AWS Security Blog
Visualize AWS WAF logs with an Amazon CloudWatch dashboard
AWS WAF is a web application firewall service that helps you protect your applications from common exploits that could affect your application’s availability and your security posture. One of the most useful ways to detect and respond to malicious web activity is to collect and analyze AWS WAF logs. You can perform this task conveniently by sending your AWS WAF logs to Amazon CloudWatch Logs and visualizing them through an Amazon CloudWatch dashboard.
In this blog post, I’ll show you how to use Amazon CloudWatch to monitor and analyze AWS WAF activity using the options in CloudWatch metrics, Contributor Insights, and Logs Insights. I’ll also walk you through how to deploy this solution in your own AWS account by using an AWS CloudFormation template.
This blog post builds on the concepts introduced in the blog post Analyzing AWS WAF Logs in Amazon CloudWatch Logs. There we introduced how to natively set up AWS WAF logging to Amazon CloudWatch logs, and discussed the basic options that are available for visualizing and analyzing the data provided in the logs.
The only AWS services that you need to turn on for this solution are Amazon CloudWatch and AWS WAF. The solution assumes that you’ve previously set up AWS WAF log delivery to Amazon CloudWatch Logs. If you have not done so, follow the instructions for AWS WAF logging destinations – CloudWatch Logs.
You will need to provide the following parameters for the CloudFormation template:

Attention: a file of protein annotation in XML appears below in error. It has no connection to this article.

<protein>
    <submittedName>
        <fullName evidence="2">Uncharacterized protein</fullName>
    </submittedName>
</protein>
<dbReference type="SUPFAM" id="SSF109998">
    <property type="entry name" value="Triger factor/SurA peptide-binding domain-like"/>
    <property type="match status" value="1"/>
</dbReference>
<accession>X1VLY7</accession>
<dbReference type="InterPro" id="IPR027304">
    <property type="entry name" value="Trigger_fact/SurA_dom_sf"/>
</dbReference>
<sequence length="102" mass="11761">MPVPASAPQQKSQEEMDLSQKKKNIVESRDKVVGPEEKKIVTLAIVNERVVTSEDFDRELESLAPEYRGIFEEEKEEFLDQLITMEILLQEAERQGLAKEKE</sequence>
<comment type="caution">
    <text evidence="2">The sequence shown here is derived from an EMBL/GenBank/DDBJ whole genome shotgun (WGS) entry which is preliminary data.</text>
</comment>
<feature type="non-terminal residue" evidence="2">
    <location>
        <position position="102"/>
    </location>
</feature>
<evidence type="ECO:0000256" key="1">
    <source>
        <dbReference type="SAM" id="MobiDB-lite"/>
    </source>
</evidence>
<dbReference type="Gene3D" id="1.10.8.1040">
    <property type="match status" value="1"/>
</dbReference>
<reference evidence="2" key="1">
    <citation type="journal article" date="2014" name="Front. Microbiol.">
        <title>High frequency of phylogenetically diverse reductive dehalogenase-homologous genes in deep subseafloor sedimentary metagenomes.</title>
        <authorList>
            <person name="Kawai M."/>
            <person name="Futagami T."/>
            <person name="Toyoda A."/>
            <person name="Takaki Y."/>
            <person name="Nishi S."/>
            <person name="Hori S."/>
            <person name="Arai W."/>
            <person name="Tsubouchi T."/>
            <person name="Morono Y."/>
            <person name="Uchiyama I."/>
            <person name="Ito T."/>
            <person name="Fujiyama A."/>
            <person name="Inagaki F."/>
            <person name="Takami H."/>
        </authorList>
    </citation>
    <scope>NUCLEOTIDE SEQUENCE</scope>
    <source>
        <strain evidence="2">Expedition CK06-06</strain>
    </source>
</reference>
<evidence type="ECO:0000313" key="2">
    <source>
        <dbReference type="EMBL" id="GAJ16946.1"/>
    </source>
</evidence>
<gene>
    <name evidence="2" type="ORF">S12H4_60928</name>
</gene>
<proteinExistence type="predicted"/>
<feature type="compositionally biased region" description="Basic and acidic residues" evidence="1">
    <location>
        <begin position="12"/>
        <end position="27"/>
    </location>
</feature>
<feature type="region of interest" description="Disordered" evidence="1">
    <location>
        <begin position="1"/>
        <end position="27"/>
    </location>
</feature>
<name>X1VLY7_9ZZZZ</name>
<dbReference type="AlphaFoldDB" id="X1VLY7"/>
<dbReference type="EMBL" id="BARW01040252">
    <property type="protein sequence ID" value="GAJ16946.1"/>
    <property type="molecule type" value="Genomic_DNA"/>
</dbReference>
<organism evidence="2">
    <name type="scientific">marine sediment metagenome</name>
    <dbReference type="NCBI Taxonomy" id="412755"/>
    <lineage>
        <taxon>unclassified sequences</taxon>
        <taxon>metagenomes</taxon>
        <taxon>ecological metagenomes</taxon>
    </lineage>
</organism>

- CloudWatch log group name for the AWS WAF logs
- The AWS Region for the logs
- The name of the AWS WAF web access control list (web ACL)
The architecture of the solution is outlined in Figure 1. The solution takes advantage of the native integration available between AWS WAF and CloudWatch, which simplifies the setup and management of this solution.
In the solution, the logs are sent to CloudWatch (when you enable log delivery). From there, they’re ready to be consumed by all the different service options that CloudWatch offers, including the ones that we’ll use in this solution: CloudWatch Logs Insights and Contributor Insights.
Deploy the solution
Choose the following Launch stack button to launch the CloudFormation stack in your account.
You’ll be redirected to the CloudFormation service in the AWS US East (N. Virginia) Region, which is the default Region to deploy this solution, although this can vary depending on where your web ACL is located. You can change the Region as preferred. The template will spin up multiple cloud resources, such as the following:
- CloudWatch Logs Insights queries
- CloudWatch Contributor Insights visuals
- CloudWatch dashboard
The solution is quickly deployed to your account and is ready to use in less than 30 minutes. You can use the solution when the status of the stack changes to CREATE_COMPLETE.
As a measure to control costs, you can also choose whether to create the Contributor Insights rules and enable them by default. For more information on costs, see the Cost considerations section later in this post.